Egyptian copyright law has evolved over time. The currently applicable legislation in Egypt with regard to copyright is Book Three of the Law on the Protection of Intellectual Property Rights 82 of 2002, which entered into force on 3 June 2002, the day following its publication in the Official Gazette. The implementing decree is Prime Ministerial Decree 497 of 2005 (effective by Issue No. 12, Official Gazette, 29 March 2005).
Legislative texts 
Prior to 1954, there was no legislation in Egypt protecting artistic and literary property. Despite the absence of any such legislation, indigenous and mixed courts invoked principles of natural law and justice to protect intellectual property rights. However, indigenous and mixed courts had two different approaches to sanctioning violations. Indigenous courts refused to apply criminal law provisions, on the ground that no criminal responsibility could be determined in the absence of a specific legislative text dealing with artistic and literary property. On the other hand, mixed courts did not wait for implementing regulations to be enacted. In a hearing on 17 February 1941, the Criminal Chamber of Cassation, Mixed Court of Appeal, ruled that performance of a song or musical composition, without the authorization of the author or composer, was considered as an offence punishable under Article 351 of the Penal Law.
Law 354 of 1954 
Literary and artistic protection were dealt with for the first time by Egyptian law in 1954, with the promulgation of Law No. 354 of 1954 on the Protection of Copyright. Article 20 of the law provided for a term of protection of 50 years after the author's death, although this was reduced to 15 years from publication in the case of "works of photography and audiovisual works that are not of creative character and merely consist of a mechanical reproduction of scenes." Official documents were explicitly excluded from copyright protection (Art. 4).
Law 82 of 2002 
The 1954 law was repealed in its entirety when the new Intellectual Property Law 82 of 2002 entered into force on 3 June 2002. The new law retains many provisions contained in the previous law, notably the 50-year p.m.a. term of copyright protection (Art. 160). However, it also introduces several new concepts, among them the concept of national folklore (Art. 138 & 142). The new law also deals for the first time ever with the protection of neighbouring rights (Art. 153 and following).
However, the new law is not without its critics. The International Intellectual Property Alliance (IIPA) has repeatedly highlighted in its reports a number of shortcomings in the law, stating in its Special 301 Report published in 2009 that "the Copyright Law and the Implementing Decree, while suitable to enforce against copyright piracy in general, left unresolved some TRIPS deficiencies, other ambiguities in protection, and important gaps for protection recommended by IIPA in order to modernize protection." Among the controversial provisions of the law is Article 148, which states that all foreign-language literary works fall into the public domain if they are not translated into Arabic within three years of publication.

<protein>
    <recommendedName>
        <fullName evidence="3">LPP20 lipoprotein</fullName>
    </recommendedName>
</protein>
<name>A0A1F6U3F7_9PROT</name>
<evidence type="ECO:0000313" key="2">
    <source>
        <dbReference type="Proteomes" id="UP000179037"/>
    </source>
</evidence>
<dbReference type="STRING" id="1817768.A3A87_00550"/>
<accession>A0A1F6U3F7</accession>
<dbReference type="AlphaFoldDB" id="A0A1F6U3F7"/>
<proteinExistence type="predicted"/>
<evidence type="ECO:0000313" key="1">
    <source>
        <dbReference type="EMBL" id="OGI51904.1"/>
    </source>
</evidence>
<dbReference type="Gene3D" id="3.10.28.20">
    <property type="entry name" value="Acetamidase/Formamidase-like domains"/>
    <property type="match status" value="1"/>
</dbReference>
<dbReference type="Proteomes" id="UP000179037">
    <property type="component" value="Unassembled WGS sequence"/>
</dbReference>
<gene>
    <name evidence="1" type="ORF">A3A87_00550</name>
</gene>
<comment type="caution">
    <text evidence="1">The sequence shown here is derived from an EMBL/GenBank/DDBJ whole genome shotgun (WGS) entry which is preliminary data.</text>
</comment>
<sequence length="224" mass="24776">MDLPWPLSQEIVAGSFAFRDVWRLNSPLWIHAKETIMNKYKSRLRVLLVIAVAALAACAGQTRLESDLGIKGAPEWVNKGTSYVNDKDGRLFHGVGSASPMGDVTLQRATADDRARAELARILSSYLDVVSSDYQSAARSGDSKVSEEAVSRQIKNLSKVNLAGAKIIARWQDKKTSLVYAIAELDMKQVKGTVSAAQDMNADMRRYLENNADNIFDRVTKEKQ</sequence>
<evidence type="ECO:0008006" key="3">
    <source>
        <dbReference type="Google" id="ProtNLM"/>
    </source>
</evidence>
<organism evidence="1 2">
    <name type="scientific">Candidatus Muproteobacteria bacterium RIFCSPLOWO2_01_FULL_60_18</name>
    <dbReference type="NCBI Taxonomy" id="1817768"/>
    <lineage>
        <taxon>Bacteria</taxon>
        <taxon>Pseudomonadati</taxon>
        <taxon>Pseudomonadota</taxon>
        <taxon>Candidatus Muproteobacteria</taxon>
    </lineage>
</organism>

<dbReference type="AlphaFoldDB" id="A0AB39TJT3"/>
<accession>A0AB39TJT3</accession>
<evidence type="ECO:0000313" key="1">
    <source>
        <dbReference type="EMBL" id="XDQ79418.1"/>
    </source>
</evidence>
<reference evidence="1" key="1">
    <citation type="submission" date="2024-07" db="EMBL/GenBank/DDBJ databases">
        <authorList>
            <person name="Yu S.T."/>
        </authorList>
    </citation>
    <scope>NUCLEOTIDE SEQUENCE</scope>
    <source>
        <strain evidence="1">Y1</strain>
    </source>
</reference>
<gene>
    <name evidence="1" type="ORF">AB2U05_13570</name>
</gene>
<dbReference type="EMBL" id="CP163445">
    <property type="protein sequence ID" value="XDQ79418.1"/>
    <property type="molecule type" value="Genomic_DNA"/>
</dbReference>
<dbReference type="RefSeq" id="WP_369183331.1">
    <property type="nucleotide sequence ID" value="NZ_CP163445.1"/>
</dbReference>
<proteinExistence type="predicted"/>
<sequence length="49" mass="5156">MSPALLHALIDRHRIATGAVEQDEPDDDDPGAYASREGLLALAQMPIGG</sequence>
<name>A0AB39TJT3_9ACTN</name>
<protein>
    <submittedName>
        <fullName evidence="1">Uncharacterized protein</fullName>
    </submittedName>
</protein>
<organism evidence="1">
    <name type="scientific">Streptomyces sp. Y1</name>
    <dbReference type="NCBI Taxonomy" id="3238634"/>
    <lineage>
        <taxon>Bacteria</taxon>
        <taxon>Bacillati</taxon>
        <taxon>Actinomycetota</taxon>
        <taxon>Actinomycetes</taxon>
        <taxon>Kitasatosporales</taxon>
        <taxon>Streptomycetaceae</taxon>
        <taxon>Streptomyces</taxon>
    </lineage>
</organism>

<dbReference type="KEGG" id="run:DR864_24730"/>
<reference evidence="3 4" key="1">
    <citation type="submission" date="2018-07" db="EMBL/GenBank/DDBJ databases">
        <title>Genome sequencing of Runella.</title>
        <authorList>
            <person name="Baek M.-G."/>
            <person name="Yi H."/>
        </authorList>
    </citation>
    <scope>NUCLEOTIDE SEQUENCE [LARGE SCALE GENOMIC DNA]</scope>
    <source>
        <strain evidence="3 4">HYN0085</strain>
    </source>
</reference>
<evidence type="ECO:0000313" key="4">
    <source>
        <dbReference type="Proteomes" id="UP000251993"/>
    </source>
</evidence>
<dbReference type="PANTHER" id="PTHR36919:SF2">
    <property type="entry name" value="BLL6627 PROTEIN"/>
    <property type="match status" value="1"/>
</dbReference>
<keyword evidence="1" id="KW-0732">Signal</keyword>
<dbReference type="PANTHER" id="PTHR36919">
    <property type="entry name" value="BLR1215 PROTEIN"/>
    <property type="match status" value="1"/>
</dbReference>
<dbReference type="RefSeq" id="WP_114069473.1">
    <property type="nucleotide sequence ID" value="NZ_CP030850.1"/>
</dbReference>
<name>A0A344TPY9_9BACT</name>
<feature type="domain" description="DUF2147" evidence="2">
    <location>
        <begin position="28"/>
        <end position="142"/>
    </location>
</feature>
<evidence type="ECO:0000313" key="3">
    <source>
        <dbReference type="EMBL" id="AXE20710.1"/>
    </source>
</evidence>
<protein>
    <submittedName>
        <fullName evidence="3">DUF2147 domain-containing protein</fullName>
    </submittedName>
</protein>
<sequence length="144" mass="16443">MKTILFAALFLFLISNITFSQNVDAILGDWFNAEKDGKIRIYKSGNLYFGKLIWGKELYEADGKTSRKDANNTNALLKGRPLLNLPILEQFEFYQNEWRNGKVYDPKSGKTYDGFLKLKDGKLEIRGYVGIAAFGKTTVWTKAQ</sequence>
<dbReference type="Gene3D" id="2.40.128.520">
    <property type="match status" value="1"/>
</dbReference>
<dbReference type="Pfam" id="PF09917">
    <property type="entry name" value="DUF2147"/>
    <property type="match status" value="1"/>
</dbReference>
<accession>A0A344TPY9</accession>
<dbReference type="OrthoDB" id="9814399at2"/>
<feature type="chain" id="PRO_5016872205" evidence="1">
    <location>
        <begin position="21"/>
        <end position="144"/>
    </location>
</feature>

Proposal to copyright antiquities 
In late 2007, reports surfaced in the media that Egypt intended to pass a law requiring the payment of royalties whenever copies were made of its antiquities and monuments. Zahi Hawass, the head of the Supreme Council of Antiquities, told AFP news agency that the law would not affect buildings such as the Luxor Las Vegas hotel because it was not an exact copy of a pyramid and its interior was completely different. BBC News stated that "MPs are expected to pass" the law, although it is unclear whether the proposal ever made it through Parliament.
International agreements 
Egypt is a signatory to various international copyright agreements. The Berne Convention entered into force in Egypt on 7 June 1977, and the Phonograms Convention on 23 April 1978. Egypt became a member of the World Trade Organization on 30 June 1995.
As early as 1985, Egypt has been targeted by the IIPA. Based on the results of the Special 301 Report (which "examines in detail the adequacy and effectiveness of intellectual property rights" in many countries around the world), the United States Trade Representative (USTR) placed Egypt on the Priority Watch List in 1992. The USTR lowered Egypt to the Watch List in 2008. The problem of piracy is pervasive in Egypt. The IIPA stated in a 2009 report that Egypt is "a nightmare market for right holders, stunted by piracy, difficult bureaucracy, and almost unparalleled market access hurdles." Trade losses due to copyright piracy amounted to nearly $119 million in 2007, with a piracy level of 32% for books and 15% for records and music.
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